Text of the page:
What is the best reward credit card to use? That’s a trick question because it’s not one card, but two cards!
Consumer Reports says for most people in most cases, two reward credit cards are better than one. You get the greatest total amount of rewards by using two for different kinds of purchases.
Read more: Clark’s 5 favorite credit cards
Here are the top credit card picks of the year
Money magazine has a new shortlist of the best credit cards:
For ease of use, try the Citi Double Cash Card.
- APR: 0% on purchases and balance transfers for 15 months; 13% to 23% after that, depending on creditworthiness
- Annual fee: $0
- Rewards: 2% cash back on all purchases, with no limit
If you like to maximize your rewards, try the American Express Blue Cash Preferred.
- APR: 0% on purchases and balance transfers for 15 months; 13% to 22% thereafter
- Annual fee: $75
- Sign-up bonus: $150 after spending $1,000 in 90 days
- 6% cash back on up to $6,000 spent at supermarkets annually; 1% cash back after that
- 3% at gas stations and certain department stores
- 1% everywhere else
And finally, if you’re looking for a good card for online purchases, try the Discover It.
- APR: 0% on purchases and transfers for the first 12 months, then 11% to 23%
- Annual fee: $0
- 5% cash back in categories that change every quarter, online and off, up to $1,500 per quarter
- 1% back on all other purchases
- Extra cash back on purchases made via Discover’s online portal
How to find the best reward card specifically for you
Looking for the best credit card for your individual spending patterns? There are several ways you can find the right card.
In the past, I’ve talked about a site called CreditCardTuneUp.com that analyzes your charging and payment patterns, based on the info you supply, and offers you a list of the cards that have the best rewards for you.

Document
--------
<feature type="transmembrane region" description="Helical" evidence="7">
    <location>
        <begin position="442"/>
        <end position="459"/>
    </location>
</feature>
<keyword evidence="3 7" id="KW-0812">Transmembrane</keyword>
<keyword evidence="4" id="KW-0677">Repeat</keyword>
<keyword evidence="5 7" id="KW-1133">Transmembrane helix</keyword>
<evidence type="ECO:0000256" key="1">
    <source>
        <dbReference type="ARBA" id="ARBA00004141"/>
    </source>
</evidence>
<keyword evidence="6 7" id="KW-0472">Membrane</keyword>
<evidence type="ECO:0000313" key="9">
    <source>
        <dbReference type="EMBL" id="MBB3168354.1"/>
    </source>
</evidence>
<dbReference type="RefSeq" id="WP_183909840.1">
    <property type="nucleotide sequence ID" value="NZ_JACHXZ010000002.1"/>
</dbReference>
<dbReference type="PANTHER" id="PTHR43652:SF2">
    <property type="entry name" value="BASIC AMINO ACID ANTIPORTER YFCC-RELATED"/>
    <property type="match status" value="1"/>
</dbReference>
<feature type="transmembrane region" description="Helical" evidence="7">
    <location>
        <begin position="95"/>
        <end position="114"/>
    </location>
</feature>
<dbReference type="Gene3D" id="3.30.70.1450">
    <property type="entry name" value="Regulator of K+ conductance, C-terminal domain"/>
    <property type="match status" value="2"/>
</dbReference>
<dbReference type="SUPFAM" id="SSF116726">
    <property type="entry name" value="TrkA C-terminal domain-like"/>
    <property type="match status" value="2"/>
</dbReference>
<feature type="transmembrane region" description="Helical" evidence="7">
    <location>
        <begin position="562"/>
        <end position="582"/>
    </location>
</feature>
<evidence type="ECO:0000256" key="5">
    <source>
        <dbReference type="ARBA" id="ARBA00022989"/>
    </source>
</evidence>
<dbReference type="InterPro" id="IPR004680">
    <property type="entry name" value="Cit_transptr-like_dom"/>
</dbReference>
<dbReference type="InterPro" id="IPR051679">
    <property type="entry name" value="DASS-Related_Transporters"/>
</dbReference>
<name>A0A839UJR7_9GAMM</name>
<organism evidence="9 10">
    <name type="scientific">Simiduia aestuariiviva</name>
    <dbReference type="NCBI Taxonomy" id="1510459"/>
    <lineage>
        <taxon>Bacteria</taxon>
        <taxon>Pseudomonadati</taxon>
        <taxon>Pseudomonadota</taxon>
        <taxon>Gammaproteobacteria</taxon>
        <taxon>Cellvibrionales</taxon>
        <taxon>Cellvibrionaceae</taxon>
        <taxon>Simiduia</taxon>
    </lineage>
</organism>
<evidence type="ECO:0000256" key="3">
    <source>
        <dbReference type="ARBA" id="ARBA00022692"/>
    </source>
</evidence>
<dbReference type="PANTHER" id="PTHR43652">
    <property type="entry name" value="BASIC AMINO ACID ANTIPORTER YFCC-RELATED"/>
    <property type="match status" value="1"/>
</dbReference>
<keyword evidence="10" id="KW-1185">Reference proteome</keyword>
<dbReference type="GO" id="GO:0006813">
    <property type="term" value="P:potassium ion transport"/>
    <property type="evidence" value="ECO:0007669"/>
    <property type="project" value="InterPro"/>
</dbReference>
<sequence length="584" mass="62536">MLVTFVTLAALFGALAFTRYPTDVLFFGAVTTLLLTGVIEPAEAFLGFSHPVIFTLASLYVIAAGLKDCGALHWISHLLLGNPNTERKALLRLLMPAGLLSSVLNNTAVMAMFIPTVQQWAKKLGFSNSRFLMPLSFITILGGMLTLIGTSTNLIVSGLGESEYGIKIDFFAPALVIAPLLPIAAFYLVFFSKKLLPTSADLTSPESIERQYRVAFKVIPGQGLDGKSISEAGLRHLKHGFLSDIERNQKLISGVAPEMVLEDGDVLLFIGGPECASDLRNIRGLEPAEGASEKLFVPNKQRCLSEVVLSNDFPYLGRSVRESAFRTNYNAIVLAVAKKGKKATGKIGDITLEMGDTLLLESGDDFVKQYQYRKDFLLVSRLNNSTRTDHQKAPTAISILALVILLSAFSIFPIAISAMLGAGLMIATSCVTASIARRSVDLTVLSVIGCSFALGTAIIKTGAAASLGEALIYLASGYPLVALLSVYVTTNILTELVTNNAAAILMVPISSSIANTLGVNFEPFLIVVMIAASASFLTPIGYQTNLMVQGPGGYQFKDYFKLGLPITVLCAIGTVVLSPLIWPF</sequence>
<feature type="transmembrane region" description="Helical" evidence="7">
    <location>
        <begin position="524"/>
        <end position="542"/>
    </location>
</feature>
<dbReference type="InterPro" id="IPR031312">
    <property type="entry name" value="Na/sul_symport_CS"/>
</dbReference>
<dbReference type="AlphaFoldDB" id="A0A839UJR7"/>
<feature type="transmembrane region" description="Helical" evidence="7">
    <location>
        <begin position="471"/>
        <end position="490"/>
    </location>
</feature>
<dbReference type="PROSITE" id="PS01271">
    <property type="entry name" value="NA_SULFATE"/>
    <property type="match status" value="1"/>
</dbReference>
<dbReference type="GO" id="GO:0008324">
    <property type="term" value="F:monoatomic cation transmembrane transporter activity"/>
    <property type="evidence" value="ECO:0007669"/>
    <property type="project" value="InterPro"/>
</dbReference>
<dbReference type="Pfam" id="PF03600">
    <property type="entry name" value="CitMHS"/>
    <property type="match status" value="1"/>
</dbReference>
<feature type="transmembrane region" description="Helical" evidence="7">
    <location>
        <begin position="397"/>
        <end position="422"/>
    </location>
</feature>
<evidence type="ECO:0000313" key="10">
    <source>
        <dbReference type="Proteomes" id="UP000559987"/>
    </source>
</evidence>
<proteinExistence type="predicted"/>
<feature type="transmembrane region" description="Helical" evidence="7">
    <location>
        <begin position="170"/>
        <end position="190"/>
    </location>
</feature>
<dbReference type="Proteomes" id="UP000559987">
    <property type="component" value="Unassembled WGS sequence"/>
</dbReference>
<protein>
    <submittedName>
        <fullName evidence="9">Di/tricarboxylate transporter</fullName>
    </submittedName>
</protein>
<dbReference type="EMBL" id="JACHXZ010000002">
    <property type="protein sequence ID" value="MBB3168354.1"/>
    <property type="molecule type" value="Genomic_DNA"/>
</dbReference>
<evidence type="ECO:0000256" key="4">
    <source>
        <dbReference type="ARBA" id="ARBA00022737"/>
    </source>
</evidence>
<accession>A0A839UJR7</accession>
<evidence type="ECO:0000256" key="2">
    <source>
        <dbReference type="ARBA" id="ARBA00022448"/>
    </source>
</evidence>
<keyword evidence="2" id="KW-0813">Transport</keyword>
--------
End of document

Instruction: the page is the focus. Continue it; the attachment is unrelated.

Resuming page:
You simply put in info about your overall spending, along with estimates of spending in certain categories (gas, grocery/drugstore, dining) to see if you are eligible for booster shot rewards. Additional questions require you to assess if your card will be for personal or business use; whether or not you plan to pay the bill in full each month; how long you expect to keep the card; if you’re willing to pay an annual fee and on and on. Basically, all kind of things to narrow down the choices.
Reward cards should only be used by those who pay their balances in full each month. The interest rates they charge are very high, so if you’re used to carrying a balance, you’re better off with a low-interest credit card from your local credit union.
Finally, be sure to check your credit card benefits closely this time of year. We’re seeing a lot of add-on benefits like the extension of a manufacturer’s warranty and car rental protection either diminishing or going away completely!
Read more: Credit card perks: Are they worth it?
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